With no easy solutions at hand, a bitter confrontation can ensue.

Ticket to ride
An early response to the deer-overpopulation problem was the moving van. In the 1980s, for example, when deer numbers exploded in River Hills, Wis., authorities relocated up to 100 deer per year to the countryside. The program ground to a halt after scientists figured that 83 percent of the evacuees had been killed by cars or hunters within a year, compared to 17 percent of deer who stayed behind (see page 165 of "Hearts and Blood" in the bibliography).

Relocation programs are also expensive -- costing $400 to $2,931 per animal, and they often simply shift the overpopulation problem to wherever the animals are dumped.

In light of these drawbacks, advocates of non-lethal control began considering birth control. Today's most promising technique, immuno-contraception, causes the does to mount an immune reaction to a protein on the surface of their egg cells. The reaction kills the egg, preventing pregnancy.

Unfortunately, since the contraceptive would be destroyed in the gastrointestinal system, it must be given by injection. That entails shooting does with a dart from close range at least once a year. While the small percentage of relatively tame does are easy to hit, it's difficult to dart the reclusive ones.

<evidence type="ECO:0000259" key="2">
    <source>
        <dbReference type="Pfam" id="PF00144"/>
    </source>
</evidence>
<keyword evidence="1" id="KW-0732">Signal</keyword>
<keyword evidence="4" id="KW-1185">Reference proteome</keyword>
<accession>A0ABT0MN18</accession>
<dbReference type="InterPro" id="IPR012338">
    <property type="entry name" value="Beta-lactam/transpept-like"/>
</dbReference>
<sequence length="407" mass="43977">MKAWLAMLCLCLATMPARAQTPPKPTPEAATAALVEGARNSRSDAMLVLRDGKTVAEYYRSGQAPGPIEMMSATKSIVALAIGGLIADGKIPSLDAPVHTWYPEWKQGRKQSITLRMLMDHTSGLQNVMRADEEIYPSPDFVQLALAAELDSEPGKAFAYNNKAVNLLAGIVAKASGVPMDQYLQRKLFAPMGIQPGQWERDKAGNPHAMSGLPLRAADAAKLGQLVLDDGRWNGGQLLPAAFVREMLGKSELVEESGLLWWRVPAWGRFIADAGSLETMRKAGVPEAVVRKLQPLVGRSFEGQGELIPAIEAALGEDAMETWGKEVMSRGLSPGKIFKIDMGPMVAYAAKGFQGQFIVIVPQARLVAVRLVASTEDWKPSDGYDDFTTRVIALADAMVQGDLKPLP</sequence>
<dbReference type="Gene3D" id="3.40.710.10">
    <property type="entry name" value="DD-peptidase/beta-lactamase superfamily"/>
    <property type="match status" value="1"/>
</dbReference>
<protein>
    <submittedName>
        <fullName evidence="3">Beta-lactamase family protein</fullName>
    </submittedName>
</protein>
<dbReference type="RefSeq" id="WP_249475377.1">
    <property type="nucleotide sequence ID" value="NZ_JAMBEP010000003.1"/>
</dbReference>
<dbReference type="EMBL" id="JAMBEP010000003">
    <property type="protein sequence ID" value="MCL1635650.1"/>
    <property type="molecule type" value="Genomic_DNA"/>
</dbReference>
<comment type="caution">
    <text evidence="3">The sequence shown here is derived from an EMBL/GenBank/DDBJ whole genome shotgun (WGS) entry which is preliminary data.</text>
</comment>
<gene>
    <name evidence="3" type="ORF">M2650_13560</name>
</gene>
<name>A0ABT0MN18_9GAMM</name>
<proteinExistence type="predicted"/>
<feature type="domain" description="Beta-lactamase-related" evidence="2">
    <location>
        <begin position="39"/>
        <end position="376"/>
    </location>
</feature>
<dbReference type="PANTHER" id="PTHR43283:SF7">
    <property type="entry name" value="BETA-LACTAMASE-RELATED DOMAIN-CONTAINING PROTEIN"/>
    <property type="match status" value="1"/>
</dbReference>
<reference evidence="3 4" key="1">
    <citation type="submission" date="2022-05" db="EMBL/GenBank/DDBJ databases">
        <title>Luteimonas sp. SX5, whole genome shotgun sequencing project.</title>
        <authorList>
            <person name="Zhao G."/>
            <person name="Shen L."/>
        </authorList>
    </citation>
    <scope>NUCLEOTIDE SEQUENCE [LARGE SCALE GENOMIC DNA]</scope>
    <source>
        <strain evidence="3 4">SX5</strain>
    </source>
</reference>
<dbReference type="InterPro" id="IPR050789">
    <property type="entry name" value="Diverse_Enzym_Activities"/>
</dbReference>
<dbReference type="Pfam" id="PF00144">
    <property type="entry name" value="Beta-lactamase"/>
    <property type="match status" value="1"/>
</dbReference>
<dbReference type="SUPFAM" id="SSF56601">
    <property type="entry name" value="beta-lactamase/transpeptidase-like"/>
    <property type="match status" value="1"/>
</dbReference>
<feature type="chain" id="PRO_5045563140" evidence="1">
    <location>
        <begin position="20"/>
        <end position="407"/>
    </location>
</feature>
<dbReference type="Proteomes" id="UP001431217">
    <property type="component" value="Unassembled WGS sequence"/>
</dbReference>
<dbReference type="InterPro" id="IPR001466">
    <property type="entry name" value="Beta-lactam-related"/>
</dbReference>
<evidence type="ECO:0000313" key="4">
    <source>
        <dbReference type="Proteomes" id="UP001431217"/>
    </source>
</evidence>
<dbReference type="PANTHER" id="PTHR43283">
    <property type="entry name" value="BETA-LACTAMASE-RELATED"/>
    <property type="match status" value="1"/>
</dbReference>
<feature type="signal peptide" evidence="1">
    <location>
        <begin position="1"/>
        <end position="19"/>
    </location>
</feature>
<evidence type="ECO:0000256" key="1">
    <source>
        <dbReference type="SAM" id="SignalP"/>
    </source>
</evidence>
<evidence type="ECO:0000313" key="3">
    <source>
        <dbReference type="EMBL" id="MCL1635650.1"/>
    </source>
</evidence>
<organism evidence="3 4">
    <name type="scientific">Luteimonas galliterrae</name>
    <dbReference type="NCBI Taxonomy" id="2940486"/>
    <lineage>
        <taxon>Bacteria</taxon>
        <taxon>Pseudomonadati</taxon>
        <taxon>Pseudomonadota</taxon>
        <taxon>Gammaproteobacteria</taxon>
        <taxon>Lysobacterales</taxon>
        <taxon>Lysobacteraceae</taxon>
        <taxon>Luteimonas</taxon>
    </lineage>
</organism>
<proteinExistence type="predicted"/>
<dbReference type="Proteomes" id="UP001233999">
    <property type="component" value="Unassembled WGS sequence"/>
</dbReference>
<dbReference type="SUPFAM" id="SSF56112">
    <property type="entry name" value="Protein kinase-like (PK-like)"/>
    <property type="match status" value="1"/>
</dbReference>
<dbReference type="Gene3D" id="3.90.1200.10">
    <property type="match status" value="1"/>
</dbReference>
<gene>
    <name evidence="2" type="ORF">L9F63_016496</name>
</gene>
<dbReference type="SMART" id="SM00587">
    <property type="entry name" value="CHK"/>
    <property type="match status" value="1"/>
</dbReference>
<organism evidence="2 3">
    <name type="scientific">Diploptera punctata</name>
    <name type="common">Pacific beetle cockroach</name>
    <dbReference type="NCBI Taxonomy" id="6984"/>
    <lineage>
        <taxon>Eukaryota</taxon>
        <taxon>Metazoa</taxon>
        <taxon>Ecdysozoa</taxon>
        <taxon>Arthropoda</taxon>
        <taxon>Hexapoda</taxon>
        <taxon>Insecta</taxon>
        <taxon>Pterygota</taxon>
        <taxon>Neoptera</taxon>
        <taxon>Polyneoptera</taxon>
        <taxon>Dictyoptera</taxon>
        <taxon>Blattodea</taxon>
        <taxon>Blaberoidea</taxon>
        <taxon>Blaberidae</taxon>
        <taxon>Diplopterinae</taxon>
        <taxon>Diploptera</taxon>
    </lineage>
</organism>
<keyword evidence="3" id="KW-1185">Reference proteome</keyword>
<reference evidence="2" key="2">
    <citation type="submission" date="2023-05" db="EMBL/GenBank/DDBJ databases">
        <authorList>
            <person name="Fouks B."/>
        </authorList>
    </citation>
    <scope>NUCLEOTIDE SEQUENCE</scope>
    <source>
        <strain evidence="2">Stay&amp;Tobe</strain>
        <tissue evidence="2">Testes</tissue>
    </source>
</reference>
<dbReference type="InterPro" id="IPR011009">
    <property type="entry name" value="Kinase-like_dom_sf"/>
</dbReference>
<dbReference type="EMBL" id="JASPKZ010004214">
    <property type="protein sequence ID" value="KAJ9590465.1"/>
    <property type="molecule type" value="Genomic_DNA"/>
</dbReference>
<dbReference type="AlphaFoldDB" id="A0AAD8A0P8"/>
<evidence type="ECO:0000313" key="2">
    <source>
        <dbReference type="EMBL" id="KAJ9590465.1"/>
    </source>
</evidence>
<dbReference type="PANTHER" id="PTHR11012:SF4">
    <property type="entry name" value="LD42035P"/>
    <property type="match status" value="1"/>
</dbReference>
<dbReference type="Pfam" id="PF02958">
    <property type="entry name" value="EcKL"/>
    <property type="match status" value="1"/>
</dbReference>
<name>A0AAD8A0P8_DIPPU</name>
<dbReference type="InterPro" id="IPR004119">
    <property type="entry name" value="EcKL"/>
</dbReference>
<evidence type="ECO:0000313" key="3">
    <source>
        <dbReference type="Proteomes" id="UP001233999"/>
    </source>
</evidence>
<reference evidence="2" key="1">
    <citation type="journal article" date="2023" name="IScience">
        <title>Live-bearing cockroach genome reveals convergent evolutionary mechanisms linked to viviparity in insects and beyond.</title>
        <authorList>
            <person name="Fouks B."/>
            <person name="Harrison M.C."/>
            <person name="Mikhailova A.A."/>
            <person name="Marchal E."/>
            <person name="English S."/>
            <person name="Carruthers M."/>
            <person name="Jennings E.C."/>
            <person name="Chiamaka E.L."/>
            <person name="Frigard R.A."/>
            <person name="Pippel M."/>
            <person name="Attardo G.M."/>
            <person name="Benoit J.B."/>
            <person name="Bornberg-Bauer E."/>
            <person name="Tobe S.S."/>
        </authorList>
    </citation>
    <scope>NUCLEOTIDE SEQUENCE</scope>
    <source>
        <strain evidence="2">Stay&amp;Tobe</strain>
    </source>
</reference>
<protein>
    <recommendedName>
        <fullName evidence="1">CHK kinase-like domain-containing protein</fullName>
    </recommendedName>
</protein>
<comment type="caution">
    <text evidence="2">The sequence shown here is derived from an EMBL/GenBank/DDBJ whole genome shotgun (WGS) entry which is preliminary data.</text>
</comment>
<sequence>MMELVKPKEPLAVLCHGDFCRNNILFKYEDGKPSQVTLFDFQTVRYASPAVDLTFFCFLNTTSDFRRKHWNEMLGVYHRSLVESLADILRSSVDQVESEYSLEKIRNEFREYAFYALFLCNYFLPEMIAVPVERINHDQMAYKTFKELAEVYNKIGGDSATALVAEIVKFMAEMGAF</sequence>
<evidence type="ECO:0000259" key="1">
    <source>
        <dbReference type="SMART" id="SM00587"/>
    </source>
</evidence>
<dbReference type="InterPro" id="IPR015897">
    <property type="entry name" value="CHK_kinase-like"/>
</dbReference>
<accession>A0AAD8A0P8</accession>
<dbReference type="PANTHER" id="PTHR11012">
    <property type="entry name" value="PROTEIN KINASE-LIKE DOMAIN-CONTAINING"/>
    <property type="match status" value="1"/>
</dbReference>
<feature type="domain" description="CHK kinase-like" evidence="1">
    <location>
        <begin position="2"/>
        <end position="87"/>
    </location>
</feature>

Although the exact cost depends on the situation, Porter says contraception is generally much more expensive than shooting. For one thing, shooting reduces the actual number of animals, while contraception merely limits their increase. Shooters can also work from a greater distance. And dead animals won't need contraception next year.

Shoot to kill
Despite the general squeamishness about shooting helpless deer, Porter says, "When you tell [cities and suburbs] that non-lethal control will cost big bucks" (honest, these are his words!), shooting often becomes the chosen control option.

Shooting should not be confused with hunting. The idea is not to give the deer a chance, but to shoot them in the head from close range, so they die quickly and with relatively little suffering.

In these so-called "culling" operations, sharpshooters typically await deer in a blind above a bait station. "It's a high-powered rifle, the bullet can travel a considerable distance in a straight line," says Daniel Ludwig, an animal ecologist with the Forest Preserve District of Du Page County, Ill. (that's near Chicago). "You guarantee that if the animal is not hit, the bullet will go into the ground."